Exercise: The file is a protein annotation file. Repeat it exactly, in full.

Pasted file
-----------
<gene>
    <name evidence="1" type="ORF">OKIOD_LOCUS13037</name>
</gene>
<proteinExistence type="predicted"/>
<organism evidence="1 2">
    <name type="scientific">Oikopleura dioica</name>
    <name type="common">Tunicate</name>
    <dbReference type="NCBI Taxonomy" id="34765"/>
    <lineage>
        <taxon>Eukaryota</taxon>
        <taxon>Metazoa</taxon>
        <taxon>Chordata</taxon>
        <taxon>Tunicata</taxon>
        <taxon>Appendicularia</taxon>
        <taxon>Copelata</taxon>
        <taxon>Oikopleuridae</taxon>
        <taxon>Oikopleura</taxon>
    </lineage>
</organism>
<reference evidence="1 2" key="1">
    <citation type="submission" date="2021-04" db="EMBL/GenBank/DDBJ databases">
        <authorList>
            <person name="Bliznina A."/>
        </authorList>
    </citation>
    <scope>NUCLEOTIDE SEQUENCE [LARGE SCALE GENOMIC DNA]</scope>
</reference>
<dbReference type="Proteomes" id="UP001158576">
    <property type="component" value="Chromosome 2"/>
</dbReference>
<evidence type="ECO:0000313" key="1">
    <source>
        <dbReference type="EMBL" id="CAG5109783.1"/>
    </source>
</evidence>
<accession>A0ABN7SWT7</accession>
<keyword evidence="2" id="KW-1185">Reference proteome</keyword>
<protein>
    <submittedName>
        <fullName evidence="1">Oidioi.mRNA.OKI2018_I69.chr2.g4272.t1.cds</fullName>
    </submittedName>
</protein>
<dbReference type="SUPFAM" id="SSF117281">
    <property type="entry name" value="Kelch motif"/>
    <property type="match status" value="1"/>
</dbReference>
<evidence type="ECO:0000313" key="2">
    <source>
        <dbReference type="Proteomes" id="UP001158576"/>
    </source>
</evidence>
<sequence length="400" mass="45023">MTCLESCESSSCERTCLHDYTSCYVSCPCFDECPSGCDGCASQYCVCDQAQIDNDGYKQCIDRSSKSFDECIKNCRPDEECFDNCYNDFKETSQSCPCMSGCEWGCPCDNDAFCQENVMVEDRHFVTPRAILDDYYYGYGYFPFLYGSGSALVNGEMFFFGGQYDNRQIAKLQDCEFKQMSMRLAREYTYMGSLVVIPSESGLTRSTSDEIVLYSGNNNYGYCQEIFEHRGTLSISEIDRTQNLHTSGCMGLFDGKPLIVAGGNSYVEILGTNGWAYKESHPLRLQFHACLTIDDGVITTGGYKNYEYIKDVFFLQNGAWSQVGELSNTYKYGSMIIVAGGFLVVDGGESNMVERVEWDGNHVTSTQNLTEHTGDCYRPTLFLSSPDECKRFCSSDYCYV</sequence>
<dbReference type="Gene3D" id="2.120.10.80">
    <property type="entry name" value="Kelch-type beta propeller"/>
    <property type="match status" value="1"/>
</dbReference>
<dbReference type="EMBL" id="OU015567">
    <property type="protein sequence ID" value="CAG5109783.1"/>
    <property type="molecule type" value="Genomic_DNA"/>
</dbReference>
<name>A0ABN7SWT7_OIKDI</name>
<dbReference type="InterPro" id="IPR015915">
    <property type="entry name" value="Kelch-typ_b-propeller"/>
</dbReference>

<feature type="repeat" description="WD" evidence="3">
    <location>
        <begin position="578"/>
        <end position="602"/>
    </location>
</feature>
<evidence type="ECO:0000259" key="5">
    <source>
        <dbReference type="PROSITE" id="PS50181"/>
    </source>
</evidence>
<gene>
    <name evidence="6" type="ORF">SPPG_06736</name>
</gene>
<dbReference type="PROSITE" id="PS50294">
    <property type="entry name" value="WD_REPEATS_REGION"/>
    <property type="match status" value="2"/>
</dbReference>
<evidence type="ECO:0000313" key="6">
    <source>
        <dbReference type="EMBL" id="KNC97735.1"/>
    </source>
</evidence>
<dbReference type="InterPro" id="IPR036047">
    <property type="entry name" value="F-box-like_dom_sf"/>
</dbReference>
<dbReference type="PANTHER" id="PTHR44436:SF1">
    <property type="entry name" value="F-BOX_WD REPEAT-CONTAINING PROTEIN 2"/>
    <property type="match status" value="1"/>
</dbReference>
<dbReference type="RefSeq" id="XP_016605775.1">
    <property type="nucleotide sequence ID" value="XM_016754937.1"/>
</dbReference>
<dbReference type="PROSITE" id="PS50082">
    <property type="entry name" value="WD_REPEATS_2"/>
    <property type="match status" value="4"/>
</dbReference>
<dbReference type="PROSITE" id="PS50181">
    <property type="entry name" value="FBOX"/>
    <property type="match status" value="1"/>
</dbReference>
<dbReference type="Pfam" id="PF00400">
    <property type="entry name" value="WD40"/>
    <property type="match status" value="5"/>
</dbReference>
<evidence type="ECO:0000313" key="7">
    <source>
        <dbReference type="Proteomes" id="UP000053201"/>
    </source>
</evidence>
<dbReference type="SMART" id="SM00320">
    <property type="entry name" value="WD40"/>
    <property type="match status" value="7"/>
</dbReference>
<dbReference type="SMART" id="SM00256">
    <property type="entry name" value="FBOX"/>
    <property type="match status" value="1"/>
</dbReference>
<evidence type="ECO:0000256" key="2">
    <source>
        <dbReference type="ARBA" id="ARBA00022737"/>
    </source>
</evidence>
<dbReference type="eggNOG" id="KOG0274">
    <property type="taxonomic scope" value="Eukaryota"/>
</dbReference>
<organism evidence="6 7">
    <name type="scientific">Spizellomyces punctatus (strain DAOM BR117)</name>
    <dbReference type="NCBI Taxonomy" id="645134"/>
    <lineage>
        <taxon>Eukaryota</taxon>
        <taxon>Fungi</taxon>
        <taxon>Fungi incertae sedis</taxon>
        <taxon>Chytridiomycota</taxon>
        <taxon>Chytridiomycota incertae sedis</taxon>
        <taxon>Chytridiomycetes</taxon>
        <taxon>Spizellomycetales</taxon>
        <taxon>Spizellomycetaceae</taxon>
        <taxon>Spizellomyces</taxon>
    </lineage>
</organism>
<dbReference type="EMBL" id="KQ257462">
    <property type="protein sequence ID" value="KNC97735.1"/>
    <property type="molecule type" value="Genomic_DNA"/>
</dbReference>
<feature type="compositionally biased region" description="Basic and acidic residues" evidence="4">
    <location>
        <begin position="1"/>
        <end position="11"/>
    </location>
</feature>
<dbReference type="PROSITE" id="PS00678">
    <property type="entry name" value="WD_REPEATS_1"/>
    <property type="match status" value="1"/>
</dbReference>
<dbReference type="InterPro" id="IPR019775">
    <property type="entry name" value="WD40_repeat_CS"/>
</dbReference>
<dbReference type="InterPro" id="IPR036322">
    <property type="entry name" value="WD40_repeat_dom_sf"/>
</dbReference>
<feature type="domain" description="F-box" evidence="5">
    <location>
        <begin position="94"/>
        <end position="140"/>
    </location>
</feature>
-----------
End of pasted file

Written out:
<gene>
    <name evidence="1" type="ORF">OKIOD_LOCUS13037</name>
</gene>
<proteinExistence type="predicted"/>
<organism evidence="1 2">
    <name type="scientific">Oikopleura dioica</name>
    <name type="common">Tunicate</name>
    <dbReference type="NCBI Taxonomy" id="34765"/>
    <lineage>
        <taxon>Eukaryota</taxon>
        <taxon>Metazoa</taxon>
        <taxon>Chordata</taxon>
        <taxon>Tunicata</taxon>
        <taxon>Appendicularia</taxon>
        <taxon>Copelata</taxon>
        <taxon>Oikopleuridae</taxon>
        <taxon>Oikopleura</taxon>
    </lineage>
</organism>
<reference evidence="1 2" key="1">
    <citation type="submission" date="2021-04" db="EMBL/GenBank/DDBJ databases">
        <authorList>
            <person name="Bliznina A."/>
        </authorList>
    </citation>
    <scope>NUCLEOTIDE SEQUENCE [LARGE SCALE GENOMIC DNA]</scope>
</reference>
<dbReference type="Proteomes" id="UP001158576">
    <property type="component" value="Chromosome 2"/>
</dbReference>
<evidence type="ECO:0000313" key="1">
    <source>
        <dbReference type="EMBL" id="CAG5109783.1"/>
    </source>
</evidence>
<accession>A0ABN7SWT7</accession>
<keyword evidence="2" id="KW-1185">Reference proteome</keyword>
<protein>
    <submittedName>
        <fullName evidence="1">Oidioi.mRNA.OKI2018_I69.chr2.g4272.t1.cds</fullName>
    </submittedName>
</protein>
<dbReference type="SUPFAM" id="SSF117281">
    <property type="entry name" value="Kelch motif"/>
    <property type="match status" value="1"/>
</dbReference>
<evidence type="ECO:0000313" key="2">
    <source>
        <dbReference type="Proteomes" id="UP001158576"/>
    </source>
</evidence>
<sequence length="400" mass="45023">MTCLESCESSSCERTCLHDYTSCYVSCPCFDECPSGCDGCASQYCVCDQAQIDNDGYKQCIDRSSKSFDECIKNCRPDEECFDNCYNDFKETSQSCPCMSGCEWGCPCDNDAFCQENVMVEDRHFVTPRAILDDYYYGYGYFPFLYGSGSALVNGEMFFFGGQYDNRQIAKLQDCEFKQMSMRLAREYTYMGSLVVIPSESGLTRSTSDEIVLYSGNNNYGYCQEIFEHRGTLSISEIDRTQNLHTSGCMGLFDGKPLIVAGGNSYVEILGTNGWAYKESHPLRLQFHACLTIDDGVITTGGYKNYEYIKDVFFLQNGAWSQVGELSNTYKYGSMIIVAGGFLVVDGGESNMVERVEWDGNHVTSTQNLTEHTGDCYRPTLFLSSPDECKRFCSSDYCYV</sequence>
<dbReference type="Gene3D" id="2.120.10.80">
    <property type="entry name" value="Kelch-type beta propeller"/>
    <property type="match status" value="1"/>
</dbReference>
<dbReference type="EMBL" id="OU015567">
    <property type="protein sequence ID" value="CAG5109783.1"/>
    <property type="molecule type" value="Genomic_DNA"/>
</dbReference>
<name>A0ABN7SWT7_OIKDI</name>
<dbReference type="InterPro" id="IPR015915">
    <property type="entry name" value="Kelch-typ_b-propeller"/>
</dbReference>

<feature type="repeat" description="WD" evidence="3">
    <location>
        <begin position="578"/>
        <end position="602"/>
    </location>
</feature>
<evidence type="ECO:0000259" key="5">
    <source>
        <dbReference type="PROSITE" id="PS50181"/>
    </source>
</evidence>
<gene>
    <name evidence="6" type="ORF">SPPG_06736</name>
</gene>
<dbReference type="PROSITE" id="PS50294">
    <property type="entry name" value="WD_REPEATS_REGION"/>
    <property type="match status" value="2"/>
</dbReference>
<evidence type="ECO:0000313" key="6">
    <source>
        <dbReference type="EMBL" id="KNC97735.1"/>
    </source>
</evidence>
<dbReference type="InterPro" id="IPR036047">
    <property type="entry name" value="F-box-like_dom_sf"/>
</dbReference>
<dbReference type="PANTHER" id="PTHR44436:SF1">
    <property type="entry name" value="F-BOX_WD REPEAT-CONTAINING PROTEIN 2"/>
    <property type="match status" value="1"/>
</dbReference>
<dbReference type="RefSeq" id="XP_016605775.1">
    <property type="nucleotide sequence ID" value="XM_016754937.1"/>
</dbReference>
<dbReference type="PROSITE" id="PS50082">
    <property type="entry name" value="WD_REPEATS_2"/>
    <property type="match status" value="4"/>
</dbReference>
<dbReference type="PROSITE" id="PS50181">
    <property type="entry name" value="FBOX"/>
    <property type="match status" value="1"/>
</dbReference>
<dbReference type="Pfam" id="PF00400">
    <property type="entry name" value="WD40"/>
    <property type="match status" value="5"/>
</dbReference>
<evidence type="ECO:0000313" key="7">
    <source>
        <dbReference type="Proteomes" id="UP000053201"/>
    </source>
</evidence>
<dbReference type="SMART" id="SM00320">
    <property type="entry name" value="WD40"/>
    <property type="match status" value="7"/>
</dbReference>
<dbReference type="SMART" id="SM00256">
    <property type="entry name" value="FBOX"/>
    <property type="match status" value="1"/>
</dbReference>
<evidence type="ECO:0000256" key="2">
    <source>
        <dbReference type="ARBA" id="ARBA00022737"/>
    </source>
</evidence>
<dbReference type="eggNOG" id="KOG0274">
    <property type="taxonomic scope" value="Eukaryota"/>
</dbReference>
<organism evidence="6 7">
    <name type="scientific">Spizellomyces punctatus (strain DAOM BR117)</name>
    <dbReference type="NCBI Taxonomy" id="645134"/>
    <lineage>
        <taxon>Eukaryota</taxon>
        <taxon>Fungi</taxon>
        <taxon>Fungi incertae sedis</taxon>
        <taxon>Chytridiomycota</taxon>
        <taxon>Chytridiomycota incertae sedis</taxon>
        <taxon>Chytridiomycetes</taxon>
        <taxon>Spizellomycetales</taxon>
        <taxon>Spizellomycetaceae</taxon>
        <taxon>Spizellomyces</taxon>
    </lineage>
</organism>
<dbReference type="EMBL" id="KQ257462">
    <property type="protein sequence ID" value="KNC97735.1"/>
    <property type="molecule type" value="Genomic_DNA"/>
</dbReference>
<feature type="compositionally biased region" description="Basic and acidic residues" evidence="4">
    <location>
        <begin position="1"/>
        <end position="11"/>
    </location>
</feature>
<dbReference type="PROSITE" id="PS00678">
    <property type="entry name" value="WD_REPEATS_1"/>
    <property type="match status" value="1"/>
</dbReference>
<dbReference type="InterPro" id="IPR019775">
    <property type="entry name" value="WD40_repeat_CS"/>
</dbReference>
<dbReference type="InterPro" id="IPR036322">
    <property type="entry name" value="WD40_repeat_dom_sf"/>
</dbReference>
<feature type="domain" description="F-box" evidence="5">
    <location>
        <begin position="94"/>
        <end position="140"/>
    </location>
</feature>